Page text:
Big words, Vince, but can Canadians expect change?
Vince Carlin seems to be leading something of a charmed life.
In his time as the CBC ombudsman, Carlin has had to preside over a number of controversies at the CBC. There were the collusion allegations between Krista and Pablo Rodriguez. Then, there was the matter of a piece appearing on The National suggesting that Bristol Palin was actually the mother of young Trig Palin.
Now, there's the Mighty Wind of wingnuttery emmenanting from Heather Mallick.
While Carlin still has yet to address the humiliating dressing-down of Neil MacDonald, he has chosen to address the controversy surrounding Mallick's extreme and bizarre comments.
In a review released two days ago, Carlin address the controversy, and makes some intriguing conclusions.
First off, many of the self-indulgent statements made by Mallick in the column were contrary to the CBC's code of journalistic practices in that they were insufficiently based on fact (descriptions of Republican men as "sexually inadequate" and Sarah Palin's supporters as "white trash").
Secondly, the CBC's code of journalistic practices is applicable to, but improperly tailored to, the CBC's new role as a web-based news outlet.
Thirdly, that the CBC does not live up to its mandate in terms of providing a broad range of views.
Which is frankly, little surprise to anyone. Least of all to Canadian conservative thinker Michael Coren, who once had a secheduled appearance on the CBC cancelled due to objection to his views.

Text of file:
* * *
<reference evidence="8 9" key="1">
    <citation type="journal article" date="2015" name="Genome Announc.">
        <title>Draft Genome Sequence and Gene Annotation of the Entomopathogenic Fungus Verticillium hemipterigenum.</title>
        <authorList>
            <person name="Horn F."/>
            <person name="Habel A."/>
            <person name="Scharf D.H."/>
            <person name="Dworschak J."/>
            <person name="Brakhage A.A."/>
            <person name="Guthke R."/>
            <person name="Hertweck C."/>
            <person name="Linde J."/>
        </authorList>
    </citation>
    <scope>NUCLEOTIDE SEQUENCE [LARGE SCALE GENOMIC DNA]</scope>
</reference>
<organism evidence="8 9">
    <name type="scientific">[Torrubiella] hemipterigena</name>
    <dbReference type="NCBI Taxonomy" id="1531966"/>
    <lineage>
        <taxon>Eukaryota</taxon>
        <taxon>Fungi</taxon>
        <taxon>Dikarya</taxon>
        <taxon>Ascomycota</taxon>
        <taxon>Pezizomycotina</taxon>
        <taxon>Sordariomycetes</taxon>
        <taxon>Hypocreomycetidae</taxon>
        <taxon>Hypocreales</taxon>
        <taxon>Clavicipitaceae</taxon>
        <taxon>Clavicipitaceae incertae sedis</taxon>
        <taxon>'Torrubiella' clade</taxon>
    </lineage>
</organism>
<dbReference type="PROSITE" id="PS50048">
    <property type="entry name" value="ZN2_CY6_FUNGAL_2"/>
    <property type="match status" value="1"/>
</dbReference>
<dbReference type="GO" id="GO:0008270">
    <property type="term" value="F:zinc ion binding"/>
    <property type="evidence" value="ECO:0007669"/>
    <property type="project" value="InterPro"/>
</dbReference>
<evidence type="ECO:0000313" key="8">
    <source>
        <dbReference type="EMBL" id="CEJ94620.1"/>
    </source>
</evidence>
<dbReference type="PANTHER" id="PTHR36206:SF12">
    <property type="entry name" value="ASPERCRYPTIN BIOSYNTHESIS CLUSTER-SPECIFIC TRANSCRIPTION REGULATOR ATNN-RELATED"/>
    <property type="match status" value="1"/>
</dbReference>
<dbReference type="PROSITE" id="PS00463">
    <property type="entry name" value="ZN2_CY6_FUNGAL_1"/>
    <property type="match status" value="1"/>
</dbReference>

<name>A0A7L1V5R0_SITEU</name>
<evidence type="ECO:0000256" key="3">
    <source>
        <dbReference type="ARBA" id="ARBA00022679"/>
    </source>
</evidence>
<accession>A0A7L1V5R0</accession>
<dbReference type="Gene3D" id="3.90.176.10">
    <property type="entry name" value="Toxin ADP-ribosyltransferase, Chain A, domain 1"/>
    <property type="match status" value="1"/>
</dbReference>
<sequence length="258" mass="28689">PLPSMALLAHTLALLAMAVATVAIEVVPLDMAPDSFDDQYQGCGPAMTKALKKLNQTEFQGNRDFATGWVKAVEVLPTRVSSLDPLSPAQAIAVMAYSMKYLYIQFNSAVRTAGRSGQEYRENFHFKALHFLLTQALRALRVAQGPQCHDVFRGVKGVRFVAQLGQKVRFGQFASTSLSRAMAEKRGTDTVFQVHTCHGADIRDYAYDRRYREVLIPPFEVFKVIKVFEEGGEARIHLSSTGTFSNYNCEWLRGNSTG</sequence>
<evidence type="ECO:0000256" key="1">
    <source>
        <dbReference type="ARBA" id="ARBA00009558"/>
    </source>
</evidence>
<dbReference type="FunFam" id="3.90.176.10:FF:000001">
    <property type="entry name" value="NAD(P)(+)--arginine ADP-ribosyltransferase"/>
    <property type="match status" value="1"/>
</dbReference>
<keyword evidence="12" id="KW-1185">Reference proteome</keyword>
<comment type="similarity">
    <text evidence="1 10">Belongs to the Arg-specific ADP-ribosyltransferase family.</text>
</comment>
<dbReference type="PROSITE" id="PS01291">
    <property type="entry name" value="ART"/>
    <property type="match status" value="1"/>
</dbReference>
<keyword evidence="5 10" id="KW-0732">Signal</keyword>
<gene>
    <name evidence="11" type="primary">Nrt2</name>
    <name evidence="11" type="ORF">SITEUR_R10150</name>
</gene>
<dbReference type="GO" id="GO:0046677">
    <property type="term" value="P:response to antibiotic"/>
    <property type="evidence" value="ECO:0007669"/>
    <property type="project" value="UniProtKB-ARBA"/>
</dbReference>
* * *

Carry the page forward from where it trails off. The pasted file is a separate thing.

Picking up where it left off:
Carlin's candid analysis of the Mighty Wind affair and its implications for the CBC should be welcomed, even and especially by those who object to Mallick's comments. But a bigger question remains unanswered -- just as questions remain unanswered in the wake of the Erickson/Rodriguez affair:
What, precisely, is going to change at the CBC?
Canadians have the right to now how, having suffered yet another definitive journalistic black eye, how Carlin and CBC editor John Cruickshank will restore journalistic credibility and balance to the CBC.
Clearly, fundamental changes need to be made at the CBC. Someone, after all, is making the decision to publish absolute garbage such as Mallick's loonish commentary on Sarah Palin, and making the decision not to give voice to other views.
Concerned Canadians will be able to feel a good deal more comfortable that there will be some real reform in the CBC when someone -- and not simply Mallick herself -- is called upon to answer for the CBC's flagrant sharfing on its own journalistic integrity.